PSoC BLE 101: 3. Add a Battery Service and Test with CySmart My

PSoC BLE 101: 3. Add a Battery Service and Test with CySmart My
PSoC BLE 101: 3. Add a Battery Service and Test with CySmart
My name is Alan Hawse. I’m Vice President of Technical Staff for Solutions and Software at Cypress
Semiconductor. I hope you’re learning a lot from this video series on PSoC BLE.
In this lesson we will take the Find Me profile you built in the first two lessons and add a Battery Level
service. This is a very common thing to do because most Bluetooth Low Energy devices are batterypowered, often with just a CR2032 coin cell.
Starting with our Find Me design, I need to open the BLE component customizer and edit the profile to
include the new battery service. In the Profile tab select the Find Me Target and press the Add Service
button. Pick out “Battery” from the list and it gets added automatically to the profile. The battery
service is one of the many services defined by the BLE SIG. It is also supported for you by PSoC Creator
with firmware built into the component.
Now let’s initialize the reported level of the battery level characteristic. Under the Battery service is a
characteristic called Battery Level. Clicking on it reveals the details of the characteristic and, as the level
is a percentage, it makes sense that we should start with a value of 100 to signify a full battery.
That’s all we need to do. Just build and program the target.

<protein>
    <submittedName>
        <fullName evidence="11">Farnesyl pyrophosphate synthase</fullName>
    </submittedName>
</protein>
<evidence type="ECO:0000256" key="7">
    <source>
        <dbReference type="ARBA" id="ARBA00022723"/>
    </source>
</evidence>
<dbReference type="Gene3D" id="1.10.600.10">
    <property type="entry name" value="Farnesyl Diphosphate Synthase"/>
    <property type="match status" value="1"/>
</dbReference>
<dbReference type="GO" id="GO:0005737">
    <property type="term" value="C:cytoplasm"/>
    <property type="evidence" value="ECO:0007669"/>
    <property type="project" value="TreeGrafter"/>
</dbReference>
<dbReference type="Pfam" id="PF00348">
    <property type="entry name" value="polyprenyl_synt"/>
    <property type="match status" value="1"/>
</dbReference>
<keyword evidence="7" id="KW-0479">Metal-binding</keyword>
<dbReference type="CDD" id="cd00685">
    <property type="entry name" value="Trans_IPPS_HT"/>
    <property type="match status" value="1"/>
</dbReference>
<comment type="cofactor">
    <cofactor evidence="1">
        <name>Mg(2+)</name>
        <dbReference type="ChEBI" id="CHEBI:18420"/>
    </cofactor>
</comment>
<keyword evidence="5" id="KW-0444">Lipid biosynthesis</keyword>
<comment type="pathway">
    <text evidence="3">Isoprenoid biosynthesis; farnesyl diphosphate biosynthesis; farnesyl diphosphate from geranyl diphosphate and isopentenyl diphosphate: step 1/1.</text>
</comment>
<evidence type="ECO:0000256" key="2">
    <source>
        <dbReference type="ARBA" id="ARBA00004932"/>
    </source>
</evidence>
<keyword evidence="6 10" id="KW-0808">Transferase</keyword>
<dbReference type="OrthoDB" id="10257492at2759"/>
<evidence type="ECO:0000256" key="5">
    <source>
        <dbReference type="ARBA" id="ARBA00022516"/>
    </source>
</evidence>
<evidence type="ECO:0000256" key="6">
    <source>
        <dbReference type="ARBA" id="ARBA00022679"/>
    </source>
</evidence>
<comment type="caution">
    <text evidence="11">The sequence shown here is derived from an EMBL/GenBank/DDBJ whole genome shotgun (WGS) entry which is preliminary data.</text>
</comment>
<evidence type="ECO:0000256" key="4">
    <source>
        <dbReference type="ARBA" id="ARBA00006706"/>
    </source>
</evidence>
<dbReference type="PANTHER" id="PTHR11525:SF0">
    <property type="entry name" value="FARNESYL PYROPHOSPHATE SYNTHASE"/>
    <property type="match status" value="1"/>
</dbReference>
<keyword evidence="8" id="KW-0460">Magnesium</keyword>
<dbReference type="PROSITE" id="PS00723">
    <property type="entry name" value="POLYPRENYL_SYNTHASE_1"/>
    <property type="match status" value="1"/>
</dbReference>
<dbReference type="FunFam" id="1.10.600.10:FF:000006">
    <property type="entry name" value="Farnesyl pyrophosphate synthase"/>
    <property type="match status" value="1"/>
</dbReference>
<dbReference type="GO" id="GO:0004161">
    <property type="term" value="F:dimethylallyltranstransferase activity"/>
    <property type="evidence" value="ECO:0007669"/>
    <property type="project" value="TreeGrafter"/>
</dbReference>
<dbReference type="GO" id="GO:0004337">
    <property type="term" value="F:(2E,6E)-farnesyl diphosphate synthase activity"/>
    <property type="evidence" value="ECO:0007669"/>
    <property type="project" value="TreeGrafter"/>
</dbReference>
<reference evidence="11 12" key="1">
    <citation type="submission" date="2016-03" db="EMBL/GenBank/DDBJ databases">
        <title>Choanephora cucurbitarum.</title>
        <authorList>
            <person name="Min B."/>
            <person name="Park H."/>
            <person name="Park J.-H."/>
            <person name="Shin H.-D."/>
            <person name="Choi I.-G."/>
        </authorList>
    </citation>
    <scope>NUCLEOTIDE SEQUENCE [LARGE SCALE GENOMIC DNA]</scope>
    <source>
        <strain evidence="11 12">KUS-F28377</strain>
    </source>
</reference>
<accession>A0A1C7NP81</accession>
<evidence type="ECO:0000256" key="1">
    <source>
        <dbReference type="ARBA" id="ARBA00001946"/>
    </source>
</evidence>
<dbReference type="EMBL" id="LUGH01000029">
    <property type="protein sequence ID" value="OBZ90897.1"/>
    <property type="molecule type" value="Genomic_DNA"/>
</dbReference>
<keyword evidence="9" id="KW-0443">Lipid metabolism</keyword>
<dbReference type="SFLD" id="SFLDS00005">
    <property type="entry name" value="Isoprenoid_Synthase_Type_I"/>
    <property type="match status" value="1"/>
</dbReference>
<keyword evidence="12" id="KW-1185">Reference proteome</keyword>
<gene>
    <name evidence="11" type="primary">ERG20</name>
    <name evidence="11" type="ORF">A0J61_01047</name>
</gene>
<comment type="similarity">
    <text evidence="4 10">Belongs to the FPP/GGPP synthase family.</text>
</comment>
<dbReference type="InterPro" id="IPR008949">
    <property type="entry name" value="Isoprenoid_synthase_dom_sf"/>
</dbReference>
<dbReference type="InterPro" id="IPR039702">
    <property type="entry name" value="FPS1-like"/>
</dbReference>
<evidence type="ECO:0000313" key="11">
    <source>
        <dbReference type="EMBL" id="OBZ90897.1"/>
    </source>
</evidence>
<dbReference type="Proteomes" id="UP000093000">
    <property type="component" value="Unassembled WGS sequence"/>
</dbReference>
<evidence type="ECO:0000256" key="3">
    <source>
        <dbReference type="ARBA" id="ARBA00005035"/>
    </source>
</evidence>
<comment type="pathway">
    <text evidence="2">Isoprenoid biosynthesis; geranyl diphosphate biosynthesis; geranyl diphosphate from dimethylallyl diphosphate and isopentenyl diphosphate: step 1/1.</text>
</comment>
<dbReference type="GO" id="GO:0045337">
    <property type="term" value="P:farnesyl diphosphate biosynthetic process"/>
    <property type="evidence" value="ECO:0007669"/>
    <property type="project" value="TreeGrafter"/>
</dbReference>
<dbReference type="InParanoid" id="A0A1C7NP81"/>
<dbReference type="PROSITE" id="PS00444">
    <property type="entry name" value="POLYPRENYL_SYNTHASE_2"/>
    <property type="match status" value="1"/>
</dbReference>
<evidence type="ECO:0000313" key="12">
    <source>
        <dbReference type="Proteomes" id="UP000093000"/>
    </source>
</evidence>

When I connect to the device from CySmart on my phone I can see the new service with the battery
level at 100%. Hey, that’s pretty cool.
This demonstrates how easy it is to add the service Ð we did not even write a single line of code because
the stack handled everything for us. Though, I have to admit, it’s kind of boring because it always reports
100%. So let’s change that.
Normally you would use a resistor divider network to create a sensor node to measure the battery with
the Analog to Digital Converter. But as that node doesn’t exist on the pioneer board I am going to
create a synthetic measurement and show you how to update the GATT database with new data.
Basically I will use a timer to reduce the battery level by 1% every second.
First of all, let’s add a Timer that will generate an interrupt once every second.
I am using the TCPWM-based Timer that I’ve shown you before. Connect a clock component to the input
and change its frequency to the kilohertz range with a value of 12.
In the Timer choose a period of 12000 and make sure you check the TC interrupt. This will cause the
Timer to generate an interrupt when it reaches zero - once per second.
Finally, attach an ISR component and give it a friendly name, in this case Timer ISR.
In the main.c, I have to start the Timer and install an interrupt handler.
Moving back up the file I’ll write the ISR by using the CY_ISR macro. I’ll clear the interrupt and then
update the battery level. The level is stored inside the GATT database, which we extended to include the
Characteristic of the Battery Level Service. I am going to read the characteristic, modify the level, and